While we celebrate Dean James’s appointment and Wharton’s new era led by a Black woman, we also recognize that there is still a lot of work to be done at Wharton in terms of diversity.
The Penn Museum has no right or reason to keep human remains that bolstered racist science in its basement.
Help them understand the underlying issues and get involved. Respond to their posts to engage in meaningful conversations.
As non-black people of color, Asian Americans do not share the trauma of the black community and cannot dismiss their pain.
While social media feeds have been bombarded with tweets and Instagram stories in solidarity with the Black community, these efforts are not enough.
As privileged people, we must stop expecting oppressed groups to educate us, to accommodate us, or to be civil toward us.
Technology and surveillance methods are ingrained in the problem of social disparities.
We hold a responsibility to think about the critical issues faced in our home countries, and find ways to confront them, even while at Penn.
It’s natural for us to construct echo chambers by choosing what circles we choose to interact with, and this phenomenon has only been exacerbated by our move to a virtual world.
I, too, was anticipating Senior Week, Commencement, and all the last goodbyes we never got to say. But after everything that has happened, my doubts about taking a “scenic route” instead of the expressway to my goals have vanished.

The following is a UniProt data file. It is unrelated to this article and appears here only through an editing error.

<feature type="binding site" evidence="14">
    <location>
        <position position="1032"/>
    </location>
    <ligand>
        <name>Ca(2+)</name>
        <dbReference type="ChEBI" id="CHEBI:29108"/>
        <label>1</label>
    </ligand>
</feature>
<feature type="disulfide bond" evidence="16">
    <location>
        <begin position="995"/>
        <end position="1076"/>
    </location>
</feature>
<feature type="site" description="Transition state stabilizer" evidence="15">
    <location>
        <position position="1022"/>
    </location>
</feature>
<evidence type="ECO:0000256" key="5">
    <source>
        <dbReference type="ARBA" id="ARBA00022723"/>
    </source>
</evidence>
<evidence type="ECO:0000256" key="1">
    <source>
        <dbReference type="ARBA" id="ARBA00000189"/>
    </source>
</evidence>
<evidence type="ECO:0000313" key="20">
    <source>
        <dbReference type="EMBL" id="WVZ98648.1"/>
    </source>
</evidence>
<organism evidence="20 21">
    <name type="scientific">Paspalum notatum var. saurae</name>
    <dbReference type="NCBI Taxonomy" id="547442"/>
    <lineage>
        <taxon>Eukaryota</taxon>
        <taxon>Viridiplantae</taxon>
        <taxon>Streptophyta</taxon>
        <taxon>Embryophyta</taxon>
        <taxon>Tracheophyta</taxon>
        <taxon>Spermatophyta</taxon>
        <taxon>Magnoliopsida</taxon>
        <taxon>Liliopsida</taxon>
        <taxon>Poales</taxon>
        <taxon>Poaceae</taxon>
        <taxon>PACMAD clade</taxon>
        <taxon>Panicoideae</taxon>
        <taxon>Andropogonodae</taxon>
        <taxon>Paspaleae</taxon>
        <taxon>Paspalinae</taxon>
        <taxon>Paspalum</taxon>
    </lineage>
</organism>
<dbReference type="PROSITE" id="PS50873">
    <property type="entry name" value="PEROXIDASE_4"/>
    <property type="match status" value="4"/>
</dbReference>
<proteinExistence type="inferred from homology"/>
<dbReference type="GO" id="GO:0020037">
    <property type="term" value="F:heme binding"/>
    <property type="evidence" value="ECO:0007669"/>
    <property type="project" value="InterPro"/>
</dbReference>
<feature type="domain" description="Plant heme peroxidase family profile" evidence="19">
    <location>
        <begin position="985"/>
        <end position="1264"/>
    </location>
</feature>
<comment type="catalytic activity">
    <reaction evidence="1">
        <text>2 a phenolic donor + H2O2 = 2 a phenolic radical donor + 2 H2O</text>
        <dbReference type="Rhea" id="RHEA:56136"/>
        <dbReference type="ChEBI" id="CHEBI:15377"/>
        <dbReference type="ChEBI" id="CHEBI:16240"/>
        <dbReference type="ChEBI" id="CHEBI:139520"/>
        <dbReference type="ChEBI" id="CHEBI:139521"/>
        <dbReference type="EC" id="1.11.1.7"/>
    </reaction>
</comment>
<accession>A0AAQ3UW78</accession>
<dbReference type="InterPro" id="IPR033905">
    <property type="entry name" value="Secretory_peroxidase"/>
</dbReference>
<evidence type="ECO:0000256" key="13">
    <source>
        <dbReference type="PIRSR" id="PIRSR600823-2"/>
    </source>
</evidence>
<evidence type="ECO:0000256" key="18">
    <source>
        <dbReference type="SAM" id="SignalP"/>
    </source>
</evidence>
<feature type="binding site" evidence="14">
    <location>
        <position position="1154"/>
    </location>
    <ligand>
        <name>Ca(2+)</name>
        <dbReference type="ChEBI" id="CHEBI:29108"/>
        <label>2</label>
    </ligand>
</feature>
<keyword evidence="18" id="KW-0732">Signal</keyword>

To the Class of 2020, I want to express my deepest gratitude for the contributions you have made, and for giving me an opportunity to learn with you and from you.
Penn is still not perfect, but it’s filled with perfect places.
Ever since Penn first announced there would be no in-person ceremonies this year, I have been thinking about what graduation means as a first-generation, low-income student, and what it means for my family.
My graduation from Penn coincides with Eric Jacobs’ retirement from the DP after four decades as general manager. From the start of my time at Penn, I’ve known Eric to be the DP’s guiding light.
By voting in the upcoming primary election, students at Penn will be able to make a difference in who represents our communities in Congress and the state legislature. One person, one vote is perpetually under threat and this year is no different, if not more than ever before.
I’m writing to wish you luck in your finals but to also put everything in context for you as well. As a Penn undergraduate student, I remember how stressful the finals period was and I’m imagining that in this virtual environment, this stress is likely amplified.
Pinning responsibility on China is using them as a scapegoat, and the Trump administration cannot afford to live in the past when there are such pressing concerns in the present and the future.
In this time, we graduate student-workers at Penn find ourselves wishing more than ever that we had a union to represent us in ongoing campus-wide conversations that affect all our futures.
For both students and faculty, being on campus means so much more than covering the content of facts and formulas.
By voting for Rick, you are supporting leadership vital in today’s pandemic and necessary for Philadelphia’s future.